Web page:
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E. J. Coffman
University of Tennessee, Knoxville
  1. Three Arguments Against Foundationalism: Arbitrariness, Epistemic Regress, and Existential Support.Daniel Howard-Snyder & E. J. Coffman - 2006 - Canadian Journal of Philosophy 36 (4):535-564.
    Foundationalism is false; after all, foundational beliefs are arbitrary, they do not solve the epistemic regress problem, and they cannot exist withoutother (justified) beliefs. Or so some people say. In this essay, we assess some arguments based on such claims, arguments suggested in recent work by Peter Klein and Ernest Sosa.
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  2. The Fall of the Mind Argument and Some Lessons About Freedom.Donald Smith & E. J. Coffman - 2010 - In Joseph Campbell, Michael O'Rourke & Harry S. Silverstein (eds.), Action, Ethics and Responsibility. Cambridge: MIT Press. pp. 127-148.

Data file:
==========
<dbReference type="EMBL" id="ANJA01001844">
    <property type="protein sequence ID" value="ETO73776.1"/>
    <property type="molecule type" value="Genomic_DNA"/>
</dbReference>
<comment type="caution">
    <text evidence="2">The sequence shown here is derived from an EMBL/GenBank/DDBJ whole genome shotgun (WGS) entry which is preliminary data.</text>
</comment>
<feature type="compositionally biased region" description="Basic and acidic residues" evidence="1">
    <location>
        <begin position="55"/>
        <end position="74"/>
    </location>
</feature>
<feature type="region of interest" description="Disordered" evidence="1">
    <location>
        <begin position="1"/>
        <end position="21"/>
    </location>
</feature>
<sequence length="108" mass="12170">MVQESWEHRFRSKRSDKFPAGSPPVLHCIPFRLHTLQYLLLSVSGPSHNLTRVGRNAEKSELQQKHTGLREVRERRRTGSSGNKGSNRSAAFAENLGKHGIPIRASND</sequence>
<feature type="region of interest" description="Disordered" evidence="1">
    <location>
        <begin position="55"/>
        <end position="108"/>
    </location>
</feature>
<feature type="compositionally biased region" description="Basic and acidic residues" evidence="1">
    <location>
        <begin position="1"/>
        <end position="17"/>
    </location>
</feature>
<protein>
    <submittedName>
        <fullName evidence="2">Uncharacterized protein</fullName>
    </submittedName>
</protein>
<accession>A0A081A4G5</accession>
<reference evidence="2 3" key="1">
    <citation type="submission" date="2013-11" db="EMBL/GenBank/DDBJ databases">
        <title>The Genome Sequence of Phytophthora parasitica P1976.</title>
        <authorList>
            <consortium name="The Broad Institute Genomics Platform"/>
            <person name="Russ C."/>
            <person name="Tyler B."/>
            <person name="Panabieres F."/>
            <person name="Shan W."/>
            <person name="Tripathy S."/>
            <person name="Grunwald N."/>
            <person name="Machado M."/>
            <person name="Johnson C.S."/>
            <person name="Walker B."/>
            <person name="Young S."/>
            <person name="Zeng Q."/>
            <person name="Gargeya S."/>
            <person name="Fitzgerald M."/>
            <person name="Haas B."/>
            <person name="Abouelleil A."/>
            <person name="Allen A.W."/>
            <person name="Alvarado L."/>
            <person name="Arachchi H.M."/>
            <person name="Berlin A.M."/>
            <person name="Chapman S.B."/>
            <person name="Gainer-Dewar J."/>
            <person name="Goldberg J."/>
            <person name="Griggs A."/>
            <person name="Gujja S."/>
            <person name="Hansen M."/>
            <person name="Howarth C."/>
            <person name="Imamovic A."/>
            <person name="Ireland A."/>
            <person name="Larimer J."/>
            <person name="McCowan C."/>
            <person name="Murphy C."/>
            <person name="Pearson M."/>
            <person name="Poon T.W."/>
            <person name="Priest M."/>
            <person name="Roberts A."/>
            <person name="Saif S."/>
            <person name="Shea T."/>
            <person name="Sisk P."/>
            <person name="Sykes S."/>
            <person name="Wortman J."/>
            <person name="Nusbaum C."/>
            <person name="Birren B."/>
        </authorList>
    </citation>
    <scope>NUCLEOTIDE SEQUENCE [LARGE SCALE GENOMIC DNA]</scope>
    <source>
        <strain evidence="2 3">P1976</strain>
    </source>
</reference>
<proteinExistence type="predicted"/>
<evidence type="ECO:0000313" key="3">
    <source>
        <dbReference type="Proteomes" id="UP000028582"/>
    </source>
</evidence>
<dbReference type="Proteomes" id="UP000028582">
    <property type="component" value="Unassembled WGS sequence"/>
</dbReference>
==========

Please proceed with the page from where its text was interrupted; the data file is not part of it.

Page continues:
This chapter offers a new criticism of the Mind argument that is both decisive and instructive. It introduces a plausible principle (γ) that places a requirement on one’s having a choice about an event whose causal history includes only other events. Depending on γ’s truth-value, the Mind argument fails in such a way that one or the other of the two main species of libertarianism is the best approach to the metaphysics of freedom. Libertarians argue the compatibility of freedom and (...)
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  3. Finding, Clarifying, and Evaluating Arguments.E. J. Coffman & Trevor Hedberg - manuscript
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